By Tom Ndahiro
United States of America is a country known for her philanthropists. Some of them offer millions of dollars to help various causes.
Big or small, a donation is a token of approval of the cause and recognition of the importance of assisting those in need.
The money of generous people has improved the lives of refugees the world over, and giving hope to thousands who have been affected by natural calamities or wars.
Some genocide survivors have managed to make ends meet through humanitarian money. Individuals and charity organizations have assisted them in accessing health and education.
This generosity, though, can be abused by con artists. One example is Paul Rusesabagina and his foundation Hotel Rwanda Rusesabagina Foundation (HRRF).
Some Americans consider Rusesabagina an “African Schindler”, because of the movie “Hotel Rwanda”. On June 2, 2011, he is holding a fundraising for his foundation at Matt Lamb Studios, in Chicago, Illinois. It is one of several.
On April 17, 2006, a headline caught my attention:‘A Lesson Yet to Be Learned: Hero of Hotel Rwanda to Speak on Kent Campus.”
The event focused on the HRRF. “Rusesabagina currently resides in Belgium with his family and remains active in assisting survivors of the Rwandan genocide”, the announcement continued. “He created the Hotel Rwanda Rusesabagina Foundation to aid Rwandan orphans”.
In November 2009 journalist Chido Nwangwu wrote HRRF “has been providing psychological care and material assistance to children who were orphaned by the genocidal killings in Rwanda” and that it “supports thousands of women who were abused during and after the Rwanda genocide”.
Here, most baffling is the mention of “thousands” of human lives supported by HRRF.
In a press release of October 28, 2010, HRRF claimed that “Rusesabagina Combats Fiction with Facts”, saying: “The last time I sent money to Rwanda was in 2002 or 2003, I think 2002, to my younger brother for a brain operation. It was about 500 or 1000 Euros”.
The press release, written by Kitty Kurth, refuted allegations that he has been sending money to the genocidaire organization FDLR. But the revelation that he hasn’t been sending money to Rwanda was even more important.
I have made inquiries into whether HRRF has a branch in Rwanda, and the answers have all been: “NO”. It is not possible to assist thousands of people without some sort of presence.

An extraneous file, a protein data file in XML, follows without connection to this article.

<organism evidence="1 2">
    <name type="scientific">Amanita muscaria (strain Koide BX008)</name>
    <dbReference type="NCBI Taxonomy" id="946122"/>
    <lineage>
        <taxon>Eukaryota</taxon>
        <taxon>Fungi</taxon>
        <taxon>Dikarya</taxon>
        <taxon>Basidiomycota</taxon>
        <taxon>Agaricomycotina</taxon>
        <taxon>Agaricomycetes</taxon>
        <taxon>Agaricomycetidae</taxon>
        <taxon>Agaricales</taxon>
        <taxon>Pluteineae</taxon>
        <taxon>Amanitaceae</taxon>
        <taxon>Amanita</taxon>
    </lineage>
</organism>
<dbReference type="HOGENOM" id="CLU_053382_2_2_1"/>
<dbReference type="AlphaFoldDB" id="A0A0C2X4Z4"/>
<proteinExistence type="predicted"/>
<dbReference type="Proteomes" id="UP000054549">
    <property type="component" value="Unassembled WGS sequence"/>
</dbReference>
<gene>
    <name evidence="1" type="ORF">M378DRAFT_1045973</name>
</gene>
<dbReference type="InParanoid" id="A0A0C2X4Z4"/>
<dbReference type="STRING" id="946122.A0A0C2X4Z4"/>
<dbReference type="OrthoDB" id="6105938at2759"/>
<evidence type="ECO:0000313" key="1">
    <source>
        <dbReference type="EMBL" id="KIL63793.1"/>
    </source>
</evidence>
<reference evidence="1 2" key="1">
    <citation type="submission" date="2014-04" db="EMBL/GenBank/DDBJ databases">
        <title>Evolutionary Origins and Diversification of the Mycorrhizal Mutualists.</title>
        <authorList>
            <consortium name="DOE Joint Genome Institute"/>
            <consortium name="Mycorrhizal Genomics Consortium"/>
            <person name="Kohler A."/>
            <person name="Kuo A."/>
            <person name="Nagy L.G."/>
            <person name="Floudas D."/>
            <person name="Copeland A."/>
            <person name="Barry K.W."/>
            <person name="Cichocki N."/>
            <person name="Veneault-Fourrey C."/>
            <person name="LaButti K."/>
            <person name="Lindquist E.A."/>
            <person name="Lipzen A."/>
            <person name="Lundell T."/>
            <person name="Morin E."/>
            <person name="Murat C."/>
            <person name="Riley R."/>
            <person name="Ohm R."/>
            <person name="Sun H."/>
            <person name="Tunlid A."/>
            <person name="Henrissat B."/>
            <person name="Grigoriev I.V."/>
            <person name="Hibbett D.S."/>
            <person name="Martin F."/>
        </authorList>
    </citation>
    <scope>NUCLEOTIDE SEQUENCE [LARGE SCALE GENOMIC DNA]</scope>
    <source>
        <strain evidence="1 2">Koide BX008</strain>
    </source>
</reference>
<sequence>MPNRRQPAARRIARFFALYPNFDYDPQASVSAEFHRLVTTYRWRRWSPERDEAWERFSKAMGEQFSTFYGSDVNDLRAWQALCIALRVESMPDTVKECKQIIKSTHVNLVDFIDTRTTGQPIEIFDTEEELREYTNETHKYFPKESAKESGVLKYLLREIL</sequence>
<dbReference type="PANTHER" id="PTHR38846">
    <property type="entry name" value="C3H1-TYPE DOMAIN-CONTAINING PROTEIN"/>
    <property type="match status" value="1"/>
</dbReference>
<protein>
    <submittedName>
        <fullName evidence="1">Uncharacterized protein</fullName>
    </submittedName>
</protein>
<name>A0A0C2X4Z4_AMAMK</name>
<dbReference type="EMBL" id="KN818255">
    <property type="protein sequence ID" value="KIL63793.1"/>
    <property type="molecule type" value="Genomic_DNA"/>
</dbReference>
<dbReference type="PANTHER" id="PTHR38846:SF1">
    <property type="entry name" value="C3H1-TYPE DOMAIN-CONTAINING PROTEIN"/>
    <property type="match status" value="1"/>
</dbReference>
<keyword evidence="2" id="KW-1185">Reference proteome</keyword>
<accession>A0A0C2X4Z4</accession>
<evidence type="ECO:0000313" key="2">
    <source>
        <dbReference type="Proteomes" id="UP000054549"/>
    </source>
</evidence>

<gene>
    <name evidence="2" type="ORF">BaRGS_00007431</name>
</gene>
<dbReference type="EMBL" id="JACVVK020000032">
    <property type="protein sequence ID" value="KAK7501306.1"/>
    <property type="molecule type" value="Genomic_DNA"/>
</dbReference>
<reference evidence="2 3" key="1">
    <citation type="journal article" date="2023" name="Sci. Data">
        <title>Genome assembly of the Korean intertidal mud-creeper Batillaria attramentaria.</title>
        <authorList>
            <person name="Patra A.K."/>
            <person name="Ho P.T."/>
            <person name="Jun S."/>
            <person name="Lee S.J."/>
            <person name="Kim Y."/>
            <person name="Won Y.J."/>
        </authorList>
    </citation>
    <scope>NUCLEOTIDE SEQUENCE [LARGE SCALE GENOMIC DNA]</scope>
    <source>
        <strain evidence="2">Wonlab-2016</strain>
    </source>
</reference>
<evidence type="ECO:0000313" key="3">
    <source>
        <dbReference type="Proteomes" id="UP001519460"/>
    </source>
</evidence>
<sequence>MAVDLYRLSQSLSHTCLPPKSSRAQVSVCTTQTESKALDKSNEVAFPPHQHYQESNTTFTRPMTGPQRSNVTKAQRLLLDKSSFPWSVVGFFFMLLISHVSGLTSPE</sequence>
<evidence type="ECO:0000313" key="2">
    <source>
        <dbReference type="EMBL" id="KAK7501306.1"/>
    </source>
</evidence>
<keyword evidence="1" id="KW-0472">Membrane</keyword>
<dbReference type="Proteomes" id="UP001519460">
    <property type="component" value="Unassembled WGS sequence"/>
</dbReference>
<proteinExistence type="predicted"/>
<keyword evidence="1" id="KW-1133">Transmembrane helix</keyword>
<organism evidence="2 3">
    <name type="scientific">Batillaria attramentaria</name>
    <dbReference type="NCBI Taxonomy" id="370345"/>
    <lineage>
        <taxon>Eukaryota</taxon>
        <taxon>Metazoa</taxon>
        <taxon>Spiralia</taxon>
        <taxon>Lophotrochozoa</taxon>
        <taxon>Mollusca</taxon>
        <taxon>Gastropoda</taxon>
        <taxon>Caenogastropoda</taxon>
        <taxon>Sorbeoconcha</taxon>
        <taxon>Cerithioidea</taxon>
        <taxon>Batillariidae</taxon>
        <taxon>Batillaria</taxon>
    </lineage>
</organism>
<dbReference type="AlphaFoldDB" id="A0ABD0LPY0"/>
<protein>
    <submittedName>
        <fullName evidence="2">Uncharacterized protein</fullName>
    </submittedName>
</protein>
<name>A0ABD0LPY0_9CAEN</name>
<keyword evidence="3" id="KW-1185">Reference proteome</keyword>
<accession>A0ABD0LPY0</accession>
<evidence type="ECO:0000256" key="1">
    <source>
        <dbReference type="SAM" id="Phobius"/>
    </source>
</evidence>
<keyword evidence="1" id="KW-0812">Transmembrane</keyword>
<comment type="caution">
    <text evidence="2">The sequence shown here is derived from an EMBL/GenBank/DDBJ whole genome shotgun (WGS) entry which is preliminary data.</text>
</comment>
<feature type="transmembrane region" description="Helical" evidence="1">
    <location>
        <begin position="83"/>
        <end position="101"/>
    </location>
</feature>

I asked the genocide survivors organization, IBUKA, if it has ever received money from Rusesabagina, and it affirmatively denied knowledge of any such assistance.
In the U.S., non-profit foundations are typically incorporated. This means that their directors are bound by the duty of care and the duty of loyalty, like those at any other corporation.
Together, these duties mean that decisions should be made based on adequate information, with the best interests of the organization in mind.
If an organization’s alleged mission is to help genocide survivors and prevent future genocides, decisions should be made in pursuit of that mission.
Directors who make decisions that further their own interests are in violation of their duties, and can be held liable.
Furthermore, non-profits are generally bound by a duty of obedience. This means that the management is responsible for ensuring that the organization is in compliance with the law.
This duty is important because donors usually assume that foundations obey the law — otherwise, they would not be giving any donations. In American society and culture, foundations are trusted.
When a foundation abuses this trust and does not act according to its mission, it undermines the very core of American philanthropy.
These duties, particularly the duty of loyalty, demand good faith, fairness, and honestly. Directors must work for the interests of the organization without any self-dealing or conflicts of interest. Donors expect this, and deserve it.
Where does the money go if it doesn’t go to Rwanda? Where are those thousands he claims to assist? The mystery of the Rusesabagina Foundation’s money raises serious questions about whether the organization is fulfilling its duties.
If the money is not going to Rwanda, where beneficiaries are supposed to be, could it be that it is going toward causes that are not in line with the organization’s stated mission?
Rusesabagina and his foundation owe donors an explanation.